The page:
I reached out to TRW Active and they claim they are aware of the issues I've had and are working on a new derailleur that should solve some of these issues. When it arrives, I'll give it a go, as budget drivetrains are practical and a good choice for many riders who would rather put money into suspension and tires.Suspension
The SB130's stock setup is 130mm of travel out back via Fox's DPX2 shock, and I ran that for several months and was pleased with the performance. As with most things on any bike, I started wondering..."What if?" I wanted to give a coil shock a whirl and was able to have a DHX2 made to fit the SB130.
Now, it's worth noting that the folks at Yeti told me this wasn't the best idea, and that the bike was designed to work with an air shock. I'll also be one of the first to say that air shocks are really good now and can give close to the same feel as a coil. I'm running a 400 lb spring and am running the compression fairly open. The DHX2 feels good after after several months of riding, but the air shock feels better and manages the travel of the bike better - the DHX2 bottoms out more easily compared to the air shock. Even after tuning the X2 coil with the team from Fox, I'd still say that the stock DPX2 does indeed ride better.
With the fork, I stepped away from the stock 150mm FIT4 in favor of a 160mm-travel GRIP2 36. I prefer the GRIP2 Damper over the FIT4, and the additional travel slackens out the angles by half a degree, and also makes the bike a hair longer. Even with the slacker front end and coil shock, the bike still climbs very well, and I almost never find myself reaching for the pedaling platform on the shock. The stock 150mm fork is getting a RUNT damper set-up installed in it now and will be going back on the front for testing in the near future.
Wheels and Tires
Crankbrothers' Synthesis carbon wheel on the front.
For wheels, I'm using the Crankbrothers Synthesis E wheel on the front. The Crankbrothers rims are front and rear specific, with the front being wider than the rear - the idea is that the more compliant front wheel will find its way through chunder while the rear wheel is stiffer for more precise tracking. I had the rear wheel on as well, but needed a different driver for the drivetrain I have on so I swapped over to an Industry Nine Trail 270 wheel in the back. I'll attest that the Crankbrothers wheels do ride really well.
The rear Industry Nine wheel has their new Hydra hub. The hub has 690 points of engagement which is a ridiculously high amount, and it is noticeable when ratcheting across technical sections of trail. The rear wheel uses Industry Nine's aluminum straight pull system spokes and their 27mm internal width aluminum hoop.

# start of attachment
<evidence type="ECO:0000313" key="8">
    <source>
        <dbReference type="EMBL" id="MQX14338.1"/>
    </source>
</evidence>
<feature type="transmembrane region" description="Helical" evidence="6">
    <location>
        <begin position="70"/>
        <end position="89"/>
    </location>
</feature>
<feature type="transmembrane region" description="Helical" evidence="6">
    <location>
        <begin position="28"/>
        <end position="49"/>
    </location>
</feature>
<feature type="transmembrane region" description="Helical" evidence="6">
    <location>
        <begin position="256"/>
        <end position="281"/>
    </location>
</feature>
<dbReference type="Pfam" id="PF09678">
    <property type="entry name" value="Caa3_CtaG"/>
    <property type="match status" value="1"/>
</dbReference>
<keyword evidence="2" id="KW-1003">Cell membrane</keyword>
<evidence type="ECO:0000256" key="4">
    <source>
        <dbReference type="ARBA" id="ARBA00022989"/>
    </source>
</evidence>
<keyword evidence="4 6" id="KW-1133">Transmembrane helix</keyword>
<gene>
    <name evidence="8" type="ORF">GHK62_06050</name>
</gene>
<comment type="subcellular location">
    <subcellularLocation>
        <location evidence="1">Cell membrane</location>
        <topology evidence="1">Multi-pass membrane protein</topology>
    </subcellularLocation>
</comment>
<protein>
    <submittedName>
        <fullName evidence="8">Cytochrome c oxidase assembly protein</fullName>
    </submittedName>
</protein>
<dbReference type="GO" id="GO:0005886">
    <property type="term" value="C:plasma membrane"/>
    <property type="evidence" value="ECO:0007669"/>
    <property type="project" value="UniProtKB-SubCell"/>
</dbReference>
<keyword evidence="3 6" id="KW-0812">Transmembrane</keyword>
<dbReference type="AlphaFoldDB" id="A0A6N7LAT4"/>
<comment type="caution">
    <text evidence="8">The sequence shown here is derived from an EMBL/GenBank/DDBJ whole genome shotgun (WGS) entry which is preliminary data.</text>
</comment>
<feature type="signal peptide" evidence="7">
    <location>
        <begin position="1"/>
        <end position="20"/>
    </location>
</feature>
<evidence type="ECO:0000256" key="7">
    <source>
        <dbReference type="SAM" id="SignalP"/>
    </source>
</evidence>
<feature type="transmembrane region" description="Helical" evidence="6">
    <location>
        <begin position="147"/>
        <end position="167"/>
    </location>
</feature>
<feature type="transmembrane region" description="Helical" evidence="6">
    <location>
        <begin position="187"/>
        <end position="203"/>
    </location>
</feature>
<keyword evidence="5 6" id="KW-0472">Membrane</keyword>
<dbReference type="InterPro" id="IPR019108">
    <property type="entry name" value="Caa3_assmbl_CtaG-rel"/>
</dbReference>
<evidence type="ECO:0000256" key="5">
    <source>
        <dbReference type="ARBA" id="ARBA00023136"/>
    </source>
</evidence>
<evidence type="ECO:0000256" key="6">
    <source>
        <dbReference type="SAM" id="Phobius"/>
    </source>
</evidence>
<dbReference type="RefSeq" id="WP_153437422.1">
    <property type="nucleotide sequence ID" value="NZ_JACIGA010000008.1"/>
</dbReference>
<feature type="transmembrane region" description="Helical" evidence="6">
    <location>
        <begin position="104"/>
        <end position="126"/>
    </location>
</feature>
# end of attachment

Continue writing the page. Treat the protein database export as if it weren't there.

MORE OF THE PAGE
On the front, I'm running one of the more standard and reliable tires there is, the Maxxis Minion DHF 2.5 WT. I use an EXO casing on the front typically. Many riders don't like the EXO casing on rougher terrain, but I am pretty picky with my lines, ride light on the bike, and have had fairly good luck with them myself. I have WTB's Judge 2.4 in the back with a thicker casing. It has plenty of bite and manages root and rock laden terrain well.
Our trails are pretty saucy and soupy with sections of blown out who-knows-what at most times of the year. I like to run about 19-21 psi in the front tire and 22-23 psi on the back. It varies if the trails are wetter, of course, but that's about the most I'll run, even in the dry as the rocks and roots tend to sweat in the humidity.Other Bits and PiecesFender:
These are mandatory most of the year where I live. I'm a big fan of basic black, but the designs that Groundkeeper fenders are making rock and the plastic they use isn't garbage. That means that it holds up to me pulling the fenders off the bike often without tearing or cracking in the cold.Bar and Stem:
I'm using the stock 35mm clamp, 780mm wide carbon handlebar from Yeti and it's held on by Industry Nine's A35 stem.Magura MT7 Pro Brakes:
Long descents are more fun with consistent braking the entire way down, aren't they? I've found the MT7's to be a strong contender in this category. The 180mm rotors and Magura's performance-level pads coupled with the Danny MacAskill HC-3 levers are what's on the bike right now. I reviewed these brakes a few months back
and have been running them ever since.Specialized Zee II Cage with tool
: I don't like riding with a pack and I would rather not weigh down my pockets, either. Specialized's Zee cages are one of the best side entry cages available. The cage has a small multi-tool mounted underneath it so you always have something available without having to dig through a pack when you need to make an adjustment. I run this cage on almost every bike and haven't found a solution I like more.Time Speciale Pedals:
Time's Speciale pedals have become my go-to over SPD's in the last year. I've been running this set for 9 months now and don't have any complaints. They're still holding up like new despite seeing plenty of use and abuse.